Research Methods

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Types of Data

We can classify different data into two categories:

  1. Primary and secondary sources of data

  • Primary data is information collected by sociologists themselves for their purposes. These allow them to have a first-hand picture of a group in society. Methods for gathering this data include:

    • Social surveys- asking people questions in a questionnaire or interview.

    • Participant observation- sociologist joins the group that they are studying and partakes in their activities.

    • Experiments- they sometimes use field experiments and the comparative method but hardly ever use laboratory experiments.

  • Secondary data is information that has been collected by someone else for their own purpose but that the sociologist can use because it fits the topic that they are studying. Sources of secondary data include:

    • Official statistics- produced by the government in a wide range of issues as well as other statistics like charities, businesses and churches.

    • Documents- like letters, diaries, photographs and novels or newspapers.

  1. Quantitative and qualitative data

  • Quantitative data is anything collected in a numerical form. Examples come from official statistics like the number of people getting 5 A*-C at GCSE or the percentage of marriages ending in divorce. Also, information that is collected by opinion polls usually comes in the form of quantitative data.

  • Qualitative data, on the other hand, gives a ‘feel’ for what something is like. Examples could be what it feels like to get good GCSE’s or why marriage ends in divorce. It aims to give us a sense of what it feels like to be part of a certain group. Also, in-depth interviews might give us their point of view on something and are usually collecting qualitative data.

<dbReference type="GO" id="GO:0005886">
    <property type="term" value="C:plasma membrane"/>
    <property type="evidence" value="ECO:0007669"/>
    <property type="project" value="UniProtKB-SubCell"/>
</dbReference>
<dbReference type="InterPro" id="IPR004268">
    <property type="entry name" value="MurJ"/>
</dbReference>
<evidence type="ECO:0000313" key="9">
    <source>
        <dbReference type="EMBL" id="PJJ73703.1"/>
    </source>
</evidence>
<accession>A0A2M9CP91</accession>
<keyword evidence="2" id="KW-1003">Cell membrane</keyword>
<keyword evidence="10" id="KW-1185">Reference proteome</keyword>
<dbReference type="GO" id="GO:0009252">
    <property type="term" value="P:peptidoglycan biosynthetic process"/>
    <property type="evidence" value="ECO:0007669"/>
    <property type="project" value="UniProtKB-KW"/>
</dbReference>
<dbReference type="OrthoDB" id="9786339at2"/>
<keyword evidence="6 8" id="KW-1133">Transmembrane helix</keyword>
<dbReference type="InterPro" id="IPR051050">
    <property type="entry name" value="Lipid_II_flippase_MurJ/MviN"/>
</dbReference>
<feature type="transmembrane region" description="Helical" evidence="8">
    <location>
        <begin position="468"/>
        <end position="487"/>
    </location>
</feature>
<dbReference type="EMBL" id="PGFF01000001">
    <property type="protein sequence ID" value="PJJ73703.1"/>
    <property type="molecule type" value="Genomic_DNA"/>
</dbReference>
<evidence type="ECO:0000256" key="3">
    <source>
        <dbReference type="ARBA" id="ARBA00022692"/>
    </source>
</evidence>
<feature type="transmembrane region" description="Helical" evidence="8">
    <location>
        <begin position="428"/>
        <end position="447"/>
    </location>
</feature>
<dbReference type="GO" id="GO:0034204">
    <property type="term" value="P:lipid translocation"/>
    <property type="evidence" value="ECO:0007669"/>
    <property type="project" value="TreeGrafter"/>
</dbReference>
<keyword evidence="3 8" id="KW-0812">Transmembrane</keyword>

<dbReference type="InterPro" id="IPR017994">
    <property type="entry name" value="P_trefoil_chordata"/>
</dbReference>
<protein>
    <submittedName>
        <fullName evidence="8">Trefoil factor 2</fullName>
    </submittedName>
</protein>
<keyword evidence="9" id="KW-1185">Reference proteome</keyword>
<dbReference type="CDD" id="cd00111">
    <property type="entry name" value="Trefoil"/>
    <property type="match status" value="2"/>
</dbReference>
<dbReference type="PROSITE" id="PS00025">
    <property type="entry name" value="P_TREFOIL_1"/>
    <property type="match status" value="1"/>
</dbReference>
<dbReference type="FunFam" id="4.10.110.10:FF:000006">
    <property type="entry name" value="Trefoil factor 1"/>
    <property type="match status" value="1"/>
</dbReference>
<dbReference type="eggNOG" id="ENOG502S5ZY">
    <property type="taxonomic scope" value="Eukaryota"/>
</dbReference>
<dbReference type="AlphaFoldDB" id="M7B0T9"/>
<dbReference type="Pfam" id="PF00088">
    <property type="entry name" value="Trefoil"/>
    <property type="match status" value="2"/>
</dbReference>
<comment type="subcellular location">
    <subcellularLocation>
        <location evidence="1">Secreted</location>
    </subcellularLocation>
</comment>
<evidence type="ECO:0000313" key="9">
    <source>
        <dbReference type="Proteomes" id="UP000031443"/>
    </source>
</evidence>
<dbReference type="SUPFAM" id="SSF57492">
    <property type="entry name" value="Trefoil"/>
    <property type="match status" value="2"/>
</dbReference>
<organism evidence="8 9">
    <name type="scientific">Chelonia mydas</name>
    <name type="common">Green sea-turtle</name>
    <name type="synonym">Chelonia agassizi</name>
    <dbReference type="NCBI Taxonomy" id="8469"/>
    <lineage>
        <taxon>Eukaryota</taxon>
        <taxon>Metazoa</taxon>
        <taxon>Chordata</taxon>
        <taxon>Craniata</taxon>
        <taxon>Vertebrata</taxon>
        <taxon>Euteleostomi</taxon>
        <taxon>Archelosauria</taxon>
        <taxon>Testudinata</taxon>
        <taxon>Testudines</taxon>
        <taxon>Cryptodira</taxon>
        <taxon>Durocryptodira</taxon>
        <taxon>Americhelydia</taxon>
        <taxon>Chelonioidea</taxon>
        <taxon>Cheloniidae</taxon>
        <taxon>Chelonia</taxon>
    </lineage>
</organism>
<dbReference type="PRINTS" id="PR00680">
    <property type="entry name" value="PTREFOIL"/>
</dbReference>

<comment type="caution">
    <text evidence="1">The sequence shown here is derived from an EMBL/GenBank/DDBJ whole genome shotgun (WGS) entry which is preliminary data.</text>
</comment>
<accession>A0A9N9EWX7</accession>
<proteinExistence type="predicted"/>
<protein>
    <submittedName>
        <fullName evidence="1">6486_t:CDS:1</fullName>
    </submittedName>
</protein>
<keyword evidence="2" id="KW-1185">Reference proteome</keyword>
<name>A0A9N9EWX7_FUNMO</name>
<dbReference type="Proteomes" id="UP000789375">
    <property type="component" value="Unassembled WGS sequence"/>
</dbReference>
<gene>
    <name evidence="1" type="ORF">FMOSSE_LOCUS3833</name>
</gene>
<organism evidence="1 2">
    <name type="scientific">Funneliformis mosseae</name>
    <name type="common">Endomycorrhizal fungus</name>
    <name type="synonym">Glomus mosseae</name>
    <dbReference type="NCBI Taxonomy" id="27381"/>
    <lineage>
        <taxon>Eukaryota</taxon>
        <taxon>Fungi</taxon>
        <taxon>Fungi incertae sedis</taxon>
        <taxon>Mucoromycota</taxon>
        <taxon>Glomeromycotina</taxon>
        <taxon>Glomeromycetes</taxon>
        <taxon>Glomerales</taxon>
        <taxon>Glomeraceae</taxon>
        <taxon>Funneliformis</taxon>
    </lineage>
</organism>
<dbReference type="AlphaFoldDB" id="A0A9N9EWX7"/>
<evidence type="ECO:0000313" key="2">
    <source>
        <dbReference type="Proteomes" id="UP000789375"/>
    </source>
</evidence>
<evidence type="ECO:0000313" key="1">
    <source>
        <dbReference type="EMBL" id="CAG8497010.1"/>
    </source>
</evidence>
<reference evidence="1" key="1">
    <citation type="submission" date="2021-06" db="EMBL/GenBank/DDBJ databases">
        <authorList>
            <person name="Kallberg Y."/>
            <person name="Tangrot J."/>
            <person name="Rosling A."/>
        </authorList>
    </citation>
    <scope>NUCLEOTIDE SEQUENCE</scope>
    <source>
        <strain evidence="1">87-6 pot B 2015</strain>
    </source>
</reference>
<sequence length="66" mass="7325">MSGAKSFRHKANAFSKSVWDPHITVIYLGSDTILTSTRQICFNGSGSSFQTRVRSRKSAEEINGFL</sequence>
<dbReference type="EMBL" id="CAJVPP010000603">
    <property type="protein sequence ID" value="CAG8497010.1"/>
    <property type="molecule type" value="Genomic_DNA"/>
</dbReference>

Factors influencing choice of methods

There are a number of strengths and limitations of using different research methods and these can be explained using a number of practical, ethical and theoretical issues:

  1. Practical issues

  • Different methods need different lengths of time and money which can influence the choice of the sociologist. For example, a large scale study may have many different people involved behind the scenes and will cost a lot whereas a small scale study with only one researcher will be cheaper but might take a long time to complete.

  • Research and funding bodies might require data collected to be in a certain form and this will influence the sociologists choice of data collection method.

  • Each sociologist will have different skills and this can affect their ability to perform different tasks- in a participant observation they will want the researcher to be outgoing and to mix into the group well so they don’t stand out.

  • It might be hard to study a certain group or subject matter with a certain method so you cannot give people who cannot read a questionnaire which means that you need to think about the people involved.

  • Sometimes the chance to conduct research comes about as a surprise and this means that you may not be able to use a method such as a questionnaire which needs time to…


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